Teacher Feature: Mr. Neugass


Inspired Teaching spoke with Antone Neugass, Inspired Teaching Fellow (‘17) to learn about his experience co-teaching Kindergarten during summer school at Capital City Public Charter School. Antone recently began his first year as a teacher of record at Creative Minds International PCS.

Why did you decide to become a teacher?

Early on in my professional career, I worked as a park ranger, working with high school students on conservation issues. Later on, I worked as a grant writer in the environmental field and in nonprofit management. I felt a strong need to get back to that early experience of working with people, not sitting behind a computer.

Those early jobs were probably some of the most fulfilling and intellectually stimulating ones I’d had. I love the experience of learning and growing with kids. When I worked with high school students, helping them learn to collaborate as a team, and getting to see them grow from that experience, was exciting. Combined with the fact that I have a 6-year-old daughter, this all made me want to head toward the field of education.

I realized I wanted to be in the classroom. I wanted to be a good teacher, not just a teacher and I felt Inspired Teaching would give me those tools.

What attracted you to Inspired Teaching’s Residency model?

The residency aspect of the program was a big selling point because I’m very much an experiential learner. Beyond a couple months of student teaching, I wanted to see the entire duration of a school year. I felt that would really be beneficial in shaping my teaching pedagogy.

I wouldn’t have necessarily chosen early childhood, but it turned out to be a really great fit. One of the things I really love about the 4-7-year-old range is that kids are incredibly curious and excited about everything in the world. Helping them explore their interests has proven to be really exciting.

Looking back at your own experiences in school, what is something you hope to make different for your students?

As a new teacher, one of the hardest things to master is learning how to differentiate lessons for the diversity of learning needs. While I had classes and teachers who did that, I also had more traditional teachers who stood in front of the class and used only direct instruction. I want to learn to incorporate differentiation in my classroom so I really can help kids who have tremendous assets in different areas realize their potential.

What is something that has surprised you about Summer School so far?

One of the things that surprised me most was having to establish strong relationships and build trust with my students in a such a compacted timeframe. I don’t think I appreciated how challenging that would be, but I think we succeeded a fair bit in developing good relationships. You have to establish connections quickly, and identify areas where they are struggling, and identify their strengths.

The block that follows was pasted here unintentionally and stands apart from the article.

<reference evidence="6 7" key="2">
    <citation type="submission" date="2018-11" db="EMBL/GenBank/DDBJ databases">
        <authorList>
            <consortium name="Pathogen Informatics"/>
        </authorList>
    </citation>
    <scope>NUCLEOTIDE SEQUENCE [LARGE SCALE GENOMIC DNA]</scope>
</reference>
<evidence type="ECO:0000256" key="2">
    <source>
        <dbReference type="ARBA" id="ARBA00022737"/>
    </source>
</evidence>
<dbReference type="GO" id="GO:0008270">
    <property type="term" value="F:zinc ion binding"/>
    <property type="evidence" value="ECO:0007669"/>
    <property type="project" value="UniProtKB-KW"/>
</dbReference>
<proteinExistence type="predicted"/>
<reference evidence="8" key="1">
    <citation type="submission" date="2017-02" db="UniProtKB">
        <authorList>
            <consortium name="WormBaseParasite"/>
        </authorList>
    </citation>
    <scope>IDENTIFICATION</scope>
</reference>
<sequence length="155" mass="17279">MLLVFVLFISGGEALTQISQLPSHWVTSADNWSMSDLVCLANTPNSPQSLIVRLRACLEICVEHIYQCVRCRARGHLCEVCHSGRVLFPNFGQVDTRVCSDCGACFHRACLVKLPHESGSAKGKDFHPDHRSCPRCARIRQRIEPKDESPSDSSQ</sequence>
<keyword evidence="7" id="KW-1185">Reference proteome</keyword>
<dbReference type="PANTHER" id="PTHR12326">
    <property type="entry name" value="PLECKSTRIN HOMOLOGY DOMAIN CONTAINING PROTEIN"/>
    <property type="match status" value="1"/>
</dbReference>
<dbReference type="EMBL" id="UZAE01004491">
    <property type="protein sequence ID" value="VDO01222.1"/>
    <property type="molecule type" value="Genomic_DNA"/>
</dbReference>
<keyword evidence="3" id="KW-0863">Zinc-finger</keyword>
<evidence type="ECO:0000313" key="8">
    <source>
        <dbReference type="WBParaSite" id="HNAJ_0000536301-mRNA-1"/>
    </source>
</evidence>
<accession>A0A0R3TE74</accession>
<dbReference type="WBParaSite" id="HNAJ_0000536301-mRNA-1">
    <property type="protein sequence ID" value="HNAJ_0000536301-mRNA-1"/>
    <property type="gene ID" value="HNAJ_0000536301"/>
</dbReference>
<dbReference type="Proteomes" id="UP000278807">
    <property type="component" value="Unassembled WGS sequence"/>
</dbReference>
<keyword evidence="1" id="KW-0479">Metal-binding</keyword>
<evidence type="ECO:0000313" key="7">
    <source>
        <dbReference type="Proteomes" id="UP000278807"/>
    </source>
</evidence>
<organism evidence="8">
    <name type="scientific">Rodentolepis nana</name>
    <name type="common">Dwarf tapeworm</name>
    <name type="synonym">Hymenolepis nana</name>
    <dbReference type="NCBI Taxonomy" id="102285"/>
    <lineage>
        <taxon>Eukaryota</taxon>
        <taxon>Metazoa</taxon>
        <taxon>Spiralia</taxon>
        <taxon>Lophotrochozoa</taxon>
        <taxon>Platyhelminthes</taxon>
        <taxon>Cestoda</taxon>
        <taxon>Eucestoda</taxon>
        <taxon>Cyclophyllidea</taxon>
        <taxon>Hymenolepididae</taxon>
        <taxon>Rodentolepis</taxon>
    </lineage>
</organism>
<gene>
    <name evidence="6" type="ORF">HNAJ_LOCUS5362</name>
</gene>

Every classroom throughout summer school chooses a theme related to STEM to orient the students’ learning. Describe the theme your classroom chose and why it has been a powerful learning experience for your students.

We chose construction and the most powerful thing about that theme is that construction really is a creative process. We have really focused on each step: You envision what you want to build, you research it, then you plan and design it on paper. Afterwards you build it and finally you revise it.  Watching the children go through each step, and think carefully as they decide to make adjustments, is rewarding and fascinating.

In your kindergarten classroom, your students are focusing specifically on developing structures that will make DC are more fair and interesting place to live. How has this specific focus pushed their learning and development?

This summer, we invited the summer school principal to challenge the students to create structures that will DC a more interesting and fair place for kids. We came up with a wide variety of things like things that would interest kids — like a volcano, and an ice cream store on every corner. We pushed them to think about things that they have access to that other kids don’t.

I think it’s important because especially in early childhood because the kids are very egocentric. They are very concerned about what is fair. It’s a great way for kids to start to learn that social emotional skill, and collaborate with others, and see other points of view. Fairness is a great window into expanding kids’ thinking.

When you ​think about the year ahead​,​ what do you hope your students will learn in your classroom?

I want to give my students a strong foundation in language development, basic math and writing skills. That is my focus, but I want to do that in a fun and creative way. I also want my students to understand that people in school care about them and that school is a safe (and dare I say) enjoyable place to be.

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